Monthly Archives: April 2014

XP Users Permanently Vulnerable to New Internet Explorer Exploit

XP Users Permanenty Vulnerable to New Internet Explorer Exploit

An alarming new vulnerability in Internet Explorer lets cybercrooks bypass essential protections and run malicious code on your computer. Naturally Microsoft will issue a patch, but if you’re still running XP, you won’t get it.



Ryan Seifert‘s insight:

I think we all know at least a couple people who are still on Windows XP. Earlier in April Microsoft dropped support for Windows XP (No April Fools!); and unfortunately shortly thereafter a remote code execution bug was found in Internet Explorer. If upgrading to a new OS is out of the question, browser alternatives such as Firefox and Chrome are not vulnerable to the exploit.

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TDD is dead. Long live testing.

TDD is dead. Long live Testing

The test-first part was a wonderful set of training wheels that taught me how to think about testing at a deeper level, but also some I quickly left behind.

Over the years, the test-first rhetoric got louder and angrier, though. More mean-spirited. And at times I got sucked into that fundamentalist vortex, feeling bad about not following the true gospel. Then I’d try test-first for a few weeks, only to drop it again when it started hurting my designs.


Ryan Seifert‘s insight:

A very interesting post from David Hansson; taking a step back from the TDD process and examining its usefulness.

Having played with a TDD approach on a couple small personal side projects, I initially liked the process; specifically the strong definition of use cases and a confidence that a refactor or change would not cause side effects in other areas. Some of the other areas I did not find nearly as useful and ran into longer development due to having to update classes and the unit tests associated only with those classes.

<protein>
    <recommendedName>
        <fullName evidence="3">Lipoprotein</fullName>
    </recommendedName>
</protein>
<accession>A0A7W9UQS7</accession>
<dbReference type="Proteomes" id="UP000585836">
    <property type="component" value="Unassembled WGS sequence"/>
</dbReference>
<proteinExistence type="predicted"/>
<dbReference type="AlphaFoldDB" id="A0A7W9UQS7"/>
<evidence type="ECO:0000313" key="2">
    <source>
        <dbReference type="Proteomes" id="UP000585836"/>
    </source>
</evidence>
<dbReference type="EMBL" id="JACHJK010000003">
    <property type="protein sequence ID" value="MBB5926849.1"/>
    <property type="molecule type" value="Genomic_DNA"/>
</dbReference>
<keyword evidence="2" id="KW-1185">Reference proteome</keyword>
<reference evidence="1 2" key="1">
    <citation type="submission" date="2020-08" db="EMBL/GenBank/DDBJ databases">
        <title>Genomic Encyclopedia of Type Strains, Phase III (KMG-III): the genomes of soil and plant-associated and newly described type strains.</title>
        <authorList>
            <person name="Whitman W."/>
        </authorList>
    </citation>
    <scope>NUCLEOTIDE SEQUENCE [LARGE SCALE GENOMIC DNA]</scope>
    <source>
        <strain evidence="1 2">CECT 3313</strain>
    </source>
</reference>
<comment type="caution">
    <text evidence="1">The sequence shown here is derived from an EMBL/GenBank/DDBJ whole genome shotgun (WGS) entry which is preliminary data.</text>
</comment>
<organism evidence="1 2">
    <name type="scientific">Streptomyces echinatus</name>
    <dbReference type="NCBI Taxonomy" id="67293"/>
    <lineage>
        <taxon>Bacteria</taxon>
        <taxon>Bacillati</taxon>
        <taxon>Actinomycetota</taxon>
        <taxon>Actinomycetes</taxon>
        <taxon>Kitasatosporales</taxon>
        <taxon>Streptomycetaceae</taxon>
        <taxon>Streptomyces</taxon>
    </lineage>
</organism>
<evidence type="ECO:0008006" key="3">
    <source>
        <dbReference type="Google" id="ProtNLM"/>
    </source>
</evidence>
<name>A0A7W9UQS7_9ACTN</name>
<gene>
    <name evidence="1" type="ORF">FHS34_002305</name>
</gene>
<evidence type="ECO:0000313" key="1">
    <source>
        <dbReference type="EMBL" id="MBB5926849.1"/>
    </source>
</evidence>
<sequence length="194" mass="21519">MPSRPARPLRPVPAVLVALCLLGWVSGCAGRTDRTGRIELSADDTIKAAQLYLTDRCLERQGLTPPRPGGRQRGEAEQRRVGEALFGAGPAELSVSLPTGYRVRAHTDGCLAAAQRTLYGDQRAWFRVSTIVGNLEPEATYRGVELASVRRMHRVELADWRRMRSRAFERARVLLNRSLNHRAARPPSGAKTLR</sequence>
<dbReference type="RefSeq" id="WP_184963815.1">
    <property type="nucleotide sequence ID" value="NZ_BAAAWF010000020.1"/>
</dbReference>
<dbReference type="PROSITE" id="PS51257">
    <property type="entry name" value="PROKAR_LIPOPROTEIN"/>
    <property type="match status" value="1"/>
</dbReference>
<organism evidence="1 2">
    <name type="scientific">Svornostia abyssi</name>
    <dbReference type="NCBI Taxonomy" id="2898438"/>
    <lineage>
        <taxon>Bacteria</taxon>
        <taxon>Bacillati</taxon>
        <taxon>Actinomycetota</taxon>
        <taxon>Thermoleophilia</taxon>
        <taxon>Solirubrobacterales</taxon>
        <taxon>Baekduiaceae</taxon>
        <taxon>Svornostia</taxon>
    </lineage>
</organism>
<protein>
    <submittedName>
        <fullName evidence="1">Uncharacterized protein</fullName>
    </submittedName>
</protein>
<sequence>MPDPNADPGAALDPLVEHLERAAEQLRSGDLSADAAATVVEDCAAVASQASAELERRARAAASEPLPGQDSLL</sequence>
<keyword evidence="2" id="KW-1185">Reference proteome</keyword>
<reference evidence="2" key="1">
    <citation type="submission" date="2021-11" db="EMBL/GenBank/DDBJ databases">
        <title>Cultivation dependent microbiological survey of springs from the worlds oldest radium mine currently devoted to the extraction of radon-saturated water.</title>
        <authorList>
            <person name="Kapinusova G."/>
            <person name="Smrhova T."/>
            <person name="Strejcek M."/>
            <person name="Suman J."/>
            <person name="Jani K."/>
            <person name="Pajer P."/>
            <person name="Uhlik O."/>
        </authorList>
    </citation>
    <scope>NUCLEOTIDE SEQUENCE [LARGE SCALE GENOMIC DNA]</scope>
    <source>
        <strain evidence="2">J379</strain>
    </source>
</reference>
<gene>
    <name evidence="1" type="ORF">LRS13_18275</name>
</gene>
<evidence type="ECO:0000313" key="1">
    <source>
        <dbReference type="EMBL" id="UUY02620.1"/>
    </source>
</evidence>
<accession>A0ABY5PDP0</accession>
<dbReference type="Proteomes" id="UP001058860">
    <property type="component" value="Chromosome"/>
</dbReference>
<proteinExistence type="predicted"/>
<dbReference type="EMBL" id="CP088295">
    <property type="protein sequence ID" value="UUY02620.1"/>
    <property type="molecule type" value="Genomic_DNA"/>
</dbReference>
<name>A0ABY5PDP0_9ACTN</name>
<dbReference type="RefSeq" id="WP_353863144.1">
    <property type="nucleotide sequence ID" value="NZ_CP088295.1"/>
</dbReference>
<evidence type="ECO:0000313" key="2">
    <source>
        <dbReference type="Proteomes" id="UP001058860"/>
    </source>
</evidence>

I’m glad to see people taking objective looks at the process and pointing out some areas we can look to improve it.

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10 completely 3D printed houses appear in Shanghai, built under a day

See on 10 Completely 3D printed houses appear in Shanghai, printed in under a day

A group of 3D printed houses, 200 m2 each, recently appears in Shanghai, China. These building were created entirely out of concrete using a gigantic 3D printer.

Ryan Seifert‘s insight:

Can you download a house? Now you can!


3D printing is making leaps and bounds recently; multi-compound printing and now large structures are exciting new developments. I am excited to see additional ways to provide compounds to printers (perhaps a recycle system to reuse bad or broken output). A standard compound format coupled with the ability to reuse could have these devices repairing and generating household items!

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Microsoft Open Sources C# Compiler

See on Microsoft Open Sources C# Compiler

The .NET Compiler Platform (“Roslyn”) provides open-source C# and Visual Basic compilers with rich code analysis APIs. You can build code analysis tools with the same APIs that Microsoft is using to implement Visual Studio!




Ryan Seifert‘s insight:

Microsoft is on a roll with interesting updates! They just released their C# compiler as open source! This is fantastic news for Mono and Xamarin (Xamarin has been great for mobile device development). I’m looking forward to seeing the improvements in all of the surrounding open source products as they leverage this new viability into the C# compiler.

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